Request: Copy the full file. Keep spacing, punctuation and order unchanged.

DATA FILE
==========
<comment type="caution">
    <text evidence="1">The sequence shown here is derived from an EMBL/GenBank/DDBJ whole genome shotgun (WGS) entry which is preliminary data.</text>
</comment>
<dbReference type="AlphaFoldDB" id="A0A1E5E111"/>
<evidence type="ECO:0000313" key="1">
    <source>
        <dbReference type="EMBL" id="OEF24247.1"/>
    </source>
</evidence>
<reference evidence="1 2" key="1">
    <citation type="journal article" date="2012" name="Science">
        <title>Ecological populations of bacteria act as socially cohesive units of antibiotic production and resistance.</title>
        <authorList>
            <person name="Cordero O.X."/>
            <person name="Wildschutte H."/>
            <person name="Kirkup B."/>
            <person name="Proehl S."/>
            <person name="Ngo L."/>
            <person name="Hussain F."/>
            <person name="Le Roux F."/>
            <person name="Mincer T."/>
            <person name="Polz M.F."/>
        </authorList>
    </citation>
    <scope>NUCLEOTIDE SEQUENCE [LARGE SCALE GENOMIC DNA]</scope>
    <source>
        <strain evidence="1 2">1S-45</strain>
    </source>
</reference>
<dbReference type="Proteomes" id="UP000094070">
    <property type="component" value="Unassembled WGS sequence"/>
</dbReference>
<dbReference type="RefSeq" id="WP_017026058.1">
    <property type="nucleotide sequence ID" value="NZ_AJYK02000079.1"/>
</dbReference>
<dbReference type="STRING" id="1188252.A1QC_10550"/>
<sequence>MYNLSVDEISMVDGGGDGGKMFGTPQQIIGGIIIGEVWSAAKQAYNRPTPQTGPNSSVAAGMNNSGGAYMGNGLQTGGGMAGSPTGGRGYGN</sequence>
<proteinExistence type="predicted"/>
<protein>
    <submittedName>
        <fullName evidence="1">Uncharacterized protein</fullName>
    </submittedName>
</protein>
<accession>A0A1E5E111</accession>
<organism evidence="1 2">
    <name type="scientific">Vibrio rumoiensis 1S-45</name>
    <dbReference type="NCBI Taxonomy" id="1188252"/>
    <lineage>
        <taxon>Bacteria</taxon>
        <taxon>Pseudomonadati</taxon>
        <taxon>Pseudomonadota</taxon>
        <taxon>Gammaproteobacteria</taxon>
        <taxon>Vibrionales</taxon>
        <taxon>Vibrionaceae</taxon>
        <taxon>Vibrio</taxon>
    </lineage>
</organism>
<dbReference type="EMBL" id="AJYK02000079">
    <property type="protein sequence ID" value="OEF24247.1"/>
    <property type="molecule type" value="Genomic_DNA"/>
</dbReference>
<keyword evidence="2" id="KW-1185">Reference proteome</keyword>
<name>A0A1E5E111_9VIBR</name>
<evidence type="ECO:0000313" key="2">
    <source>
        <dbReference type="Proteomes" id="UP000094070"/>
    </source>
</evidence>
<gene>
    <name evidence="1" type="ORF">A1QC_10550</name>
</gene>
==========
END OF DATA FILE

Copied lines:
<comment type="caution">
    <text evidence="1">The sequence shown here is derived from an EMBL/GenBank/DDBJ whole genome shotgun (WGS) entry which is preliminary data.</text>
</comment>
<dbReference type="AlphaFoldDB" id="A0A1E5E111"/>
<evidence type="ECO:0000313" key="1">
    <source>
        <dbReference type="EMBL" id="OEF24247.1"/>
    </source>
</evidence>
<reference evidence="1 2" key="1">
    <citation type="journal article" date="2012" name="Science">
        <title>Ecological populations of bacteria act as socially cohesive units of antibiotic production and resistance.</title>
        <authorList>
            <person name="Cordero O.X."/>
            <person name="Wildschutte H."/>
            <person name="Kirkup B."/>
            <person name="Proehl S."/>
            <person name="Ngo L."/>
            <person name="Hussain F."/>
            <person name="Le Roux F."/>
            <person name="Mincer T."/>
            <person name="Polz M.F."/>
        </authorList>
    </citation>
    <scope>NUCLEOTIDE SEQUENCE [LARGE SCALE GENOMIC DNA]</scope>
    <source>
        <strain evidence="1 2">1S-45</strain>
    </source>
</reference>
<dbReference type="Proteomes" id="UP000094070">
    <property type="component" value="Unassembled WGS sequence"/>
</dbReference>
<dbReference type="RefSeq" id="WP_017026058.1">
    <property type="nucleotide sequence ID" value="NZ_AJYK02000079.1"/>
</dbReference>
<dbReference type="STRING" id="1188252.A1QC_10550"/>
<sequence>MYNLSVDEISMVDGGGDGGKMFGTPQQIIGGIIIGEVWSAAKQAYNRPTPQTGPNSSVAAGMNNSGGAYMGNGLQTGGGMAGSPTGGRGYGN</sequence>
<proteinExistence type="predicted"/>
<protein>
    <submittedName>
        <fullName evidence="1">Uncharacterized protein</fullName>
    </submittedName>
</protein>
<accession>A0A1E5E111</accession>
<organism evidence="1 2">
    <name type="scientific">Vibrio rumoiensis 1S-45</name>
    <dbReference type="NCBI Taxonomy" id="1188252"/>
    <lineage>
        <taxon>Bacteria</taxon>
        <taxon>Pseudomonadati</taxon>
        <taxon>Pseudomonadota</taxon>
        <taxon>Gammaproteobacteria</taxon>
        <taxon>Vibrionales</taxon>
        <taxon>Vibrionaceae</taxon>
        <taxon>Vibrio</taxon>
    </lineage>
</organism>
<dbReference type="EMBL" id="AJYK02000079">
    <property type="protein sequence ID" value="OEF24247.1"/>
    <property type="molecule type" value="Genomic_DNA"/>
</dbReference>
<keyword evidence="2" id="KW-1185">Reference proteome</keyword>
<name>A0A1E5E111_9VIBR</name>
<evidence type="ECO:0000313" key="2">
    <source>
        <dbReference type="Proteomes" id="UP000094070"/>
    </source>
</evidence>
<gene>
    <name evidence="1" type="ORF">A1QC_10550</name>
</gene>